"We're fine, everything is fine," wrote Arturo Galansino, director of the Palazzo Strozzi gallery where the attack occurred. Along with his statement, he also posted on Facebook a selfie taken together with Marina Abramovic. While both appeared to be calm, the motive behind the attack is still not clear.
One of the most radical figures in performance art, Abramovic is famous for using her body as a tool for self-expression.
The assailant, who is a Czech Republic national, has since been arrested, according to German press agency dpa.
Read more: Encountering an icon: Marina Abramovic
Italian media say the wood-framed painting used in the incident is a portrait of Abramovic that was painted by the attacker. The attack occurred immediately after the artist held a signing for her book, Marina Abramovic Interviews 1976-2018, part of a week of events featuring Abramovic to kick off her retrospective titled "The Cleaner."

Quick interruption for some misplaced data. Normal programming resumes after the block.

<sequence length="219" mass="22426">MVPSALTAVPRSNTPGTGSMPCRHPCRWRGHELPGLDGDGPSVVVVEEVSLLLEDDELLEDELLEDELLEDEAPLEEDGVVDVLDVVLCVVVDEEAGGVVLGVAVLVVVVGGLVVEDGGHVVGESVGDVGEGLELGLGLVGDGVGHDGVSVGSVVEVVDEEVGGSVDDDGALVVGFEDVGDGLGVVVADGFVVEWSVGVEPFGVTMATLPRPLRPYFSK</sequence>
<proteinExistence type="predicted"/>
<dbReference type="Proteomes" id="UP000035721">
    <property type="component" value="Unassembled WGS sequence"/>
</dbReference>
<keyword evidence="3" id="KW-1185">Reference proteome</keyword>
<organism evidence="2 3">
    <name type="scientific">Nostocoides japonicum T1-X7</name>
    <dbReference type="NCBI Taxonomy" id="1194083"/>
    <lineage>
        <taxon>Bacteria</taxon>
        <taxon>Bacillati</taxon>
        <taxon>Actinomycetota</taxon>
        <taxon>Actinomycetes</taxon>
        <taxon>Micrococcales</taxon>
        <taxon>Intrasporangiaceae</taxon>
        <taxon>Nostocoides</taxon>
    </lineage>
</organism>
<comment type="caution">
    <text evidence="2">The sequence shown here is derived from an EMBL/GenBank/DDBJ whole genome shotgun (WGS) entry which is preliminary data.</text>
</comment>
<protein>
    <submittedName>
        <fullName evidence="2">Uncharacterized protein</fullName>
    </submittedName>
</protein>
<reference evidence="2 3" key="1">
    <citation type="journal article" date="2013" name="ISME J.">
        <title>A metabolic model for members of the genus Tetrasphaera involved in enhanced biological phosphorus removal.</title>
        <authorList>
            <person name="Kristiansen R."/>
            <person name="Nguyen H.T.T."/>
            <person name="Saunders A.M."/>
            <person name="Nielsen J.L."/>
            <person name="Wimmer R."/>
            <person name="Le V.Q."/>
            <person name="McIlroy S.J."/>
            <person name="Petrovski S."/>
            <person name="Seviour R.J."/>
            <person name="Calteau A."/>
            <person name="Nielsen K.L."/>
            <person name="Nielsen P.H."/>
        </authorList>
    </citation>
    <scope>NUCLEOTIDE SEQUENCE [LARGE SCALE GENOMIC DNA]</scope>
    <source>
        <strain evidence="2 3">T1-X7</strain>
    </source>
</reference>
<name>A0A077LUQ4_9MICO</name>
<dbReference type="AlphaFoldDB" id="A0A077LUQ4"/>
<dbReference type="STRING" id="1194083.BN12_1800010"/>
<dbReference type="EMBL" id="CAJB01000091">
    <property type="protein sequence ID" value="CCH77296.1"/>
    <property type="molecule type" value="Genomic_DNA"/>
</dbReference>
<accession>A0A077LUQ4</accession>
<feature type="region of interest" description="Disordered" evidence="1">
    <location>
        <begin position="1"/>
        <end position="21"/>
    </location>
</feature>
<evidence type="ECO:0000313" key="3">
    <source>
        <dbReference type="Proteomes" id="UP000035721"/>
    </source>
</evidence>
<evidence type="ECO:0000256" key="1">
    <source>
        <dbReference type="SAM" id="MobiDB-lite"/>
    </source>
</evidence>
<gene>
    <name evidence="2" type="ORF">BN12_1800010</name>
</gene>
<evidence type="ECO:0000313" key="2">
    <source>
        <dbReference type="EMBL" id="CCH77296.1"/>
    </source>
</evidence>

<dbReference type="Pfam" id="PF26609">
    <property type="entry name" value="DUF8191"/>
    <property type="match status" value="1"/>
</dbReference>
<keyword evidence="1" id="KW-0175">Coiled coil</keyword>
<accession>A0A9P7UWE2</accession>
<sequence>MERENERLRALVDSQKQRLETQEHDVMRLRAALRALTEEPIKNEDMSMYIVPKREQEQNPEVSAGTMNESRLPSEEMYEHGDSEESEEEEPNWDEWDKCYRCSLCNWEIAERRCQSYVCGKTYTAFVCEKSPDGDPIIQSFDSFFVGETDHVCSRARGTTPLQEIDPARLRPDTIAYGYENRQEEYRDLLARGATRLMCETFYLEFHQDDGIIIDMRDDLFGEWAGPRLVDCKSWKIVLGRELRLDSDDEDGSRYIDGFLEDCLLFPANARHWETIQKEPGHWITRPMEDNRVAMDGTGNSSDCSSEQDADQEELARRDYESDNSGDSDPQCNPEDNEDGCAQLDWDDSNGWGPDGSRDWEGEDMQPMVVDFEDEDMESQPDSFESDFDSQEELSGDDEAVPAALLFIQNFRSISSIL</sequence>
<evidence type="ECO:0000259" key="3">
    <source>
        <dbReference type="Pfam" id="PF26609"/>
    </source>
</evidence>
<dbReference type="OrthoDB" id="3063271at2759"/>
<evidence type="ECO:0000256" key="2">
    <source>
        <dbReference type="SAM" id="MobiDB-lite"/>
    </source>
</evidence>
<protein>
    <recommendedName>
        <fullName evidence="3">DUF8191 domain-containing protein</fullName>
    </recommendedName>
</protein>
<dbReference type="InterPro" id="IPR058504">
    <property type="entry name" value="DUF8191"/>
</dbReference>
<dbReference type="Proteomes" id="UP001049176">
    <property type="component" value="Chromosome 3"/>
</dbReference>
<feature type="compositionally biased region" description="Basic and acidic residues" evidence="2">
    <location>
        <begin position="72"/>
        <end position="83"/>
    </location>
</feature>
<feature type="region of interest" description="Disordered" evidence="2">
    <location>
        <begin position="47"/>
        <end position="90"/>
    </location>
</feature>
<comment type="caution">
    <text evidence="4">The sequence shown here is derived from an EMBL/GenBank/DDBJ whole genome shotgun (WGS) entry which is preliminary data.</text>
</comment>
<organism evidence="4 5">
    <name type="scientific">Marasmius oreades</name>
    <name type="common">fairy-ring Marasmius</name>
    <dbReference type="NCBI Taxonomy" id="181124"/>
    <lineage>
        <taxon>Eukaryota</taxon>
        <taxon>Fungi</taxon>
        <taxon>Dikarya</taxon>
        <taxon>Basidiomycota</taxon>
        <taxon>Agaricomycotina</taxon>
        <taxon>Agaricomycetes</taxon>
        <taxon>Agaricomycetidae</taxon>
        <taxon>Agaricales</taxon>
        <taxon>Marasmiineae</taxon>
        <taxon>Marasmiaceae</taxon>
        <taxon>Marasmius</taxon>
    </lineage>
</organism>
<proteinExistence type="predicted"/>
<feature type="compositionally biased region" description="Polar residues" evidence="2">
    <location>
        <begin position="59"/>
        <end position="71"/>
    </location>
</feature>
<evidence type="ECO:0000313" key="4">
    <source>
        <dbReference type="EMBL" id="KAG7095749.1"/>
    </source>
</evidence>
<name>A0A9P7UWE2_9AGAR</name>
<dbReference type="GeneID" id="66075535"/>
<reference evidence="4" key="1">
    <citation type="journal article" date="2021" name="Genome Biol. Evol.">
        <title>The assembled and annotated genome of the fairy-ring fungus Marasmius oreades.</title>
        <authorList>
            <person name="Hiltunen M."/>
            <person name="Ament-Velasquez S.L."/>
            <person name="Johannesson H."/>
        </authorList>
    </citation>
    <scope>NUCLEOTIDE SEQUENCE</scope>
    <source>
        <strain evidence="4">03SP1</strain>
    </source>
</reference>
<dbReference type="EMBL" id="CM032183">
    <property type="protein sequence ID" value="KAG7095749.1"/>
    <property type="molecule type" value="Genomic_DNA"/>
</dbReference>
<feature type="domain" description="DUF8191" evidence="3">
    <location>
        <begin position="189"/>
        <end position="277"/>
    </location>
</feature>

As quoted in the Daily Beast, Abramovic told Italian media how the man "came up to me looking into my eyes and I smiled at him thinking he was giving me a gift … In a split second I saw his facial expression change and he became violent, coming toward me very quickly and with force."
"These dangers arrive quickly, just like death," she added.
She wants to ask the man why he did it, according to Galansino.
The alleged attacker is previously known for his own kind of spontaneous public performance art, with Italian newspaper Corriere della Sera noting that he has twice been seen nude in public in Florence, once lying on fake dollar bills.
From September 21, 2018 to January 20, 2019 Palazzo Strozzi hosts a major Abramovic retrospective that brings together more than a hundred works from the 1970s to the 2000s, including videos, photographs, paintings, objects, installations, and live recreations of her infamous performances.
sb/eg (AP, dpa)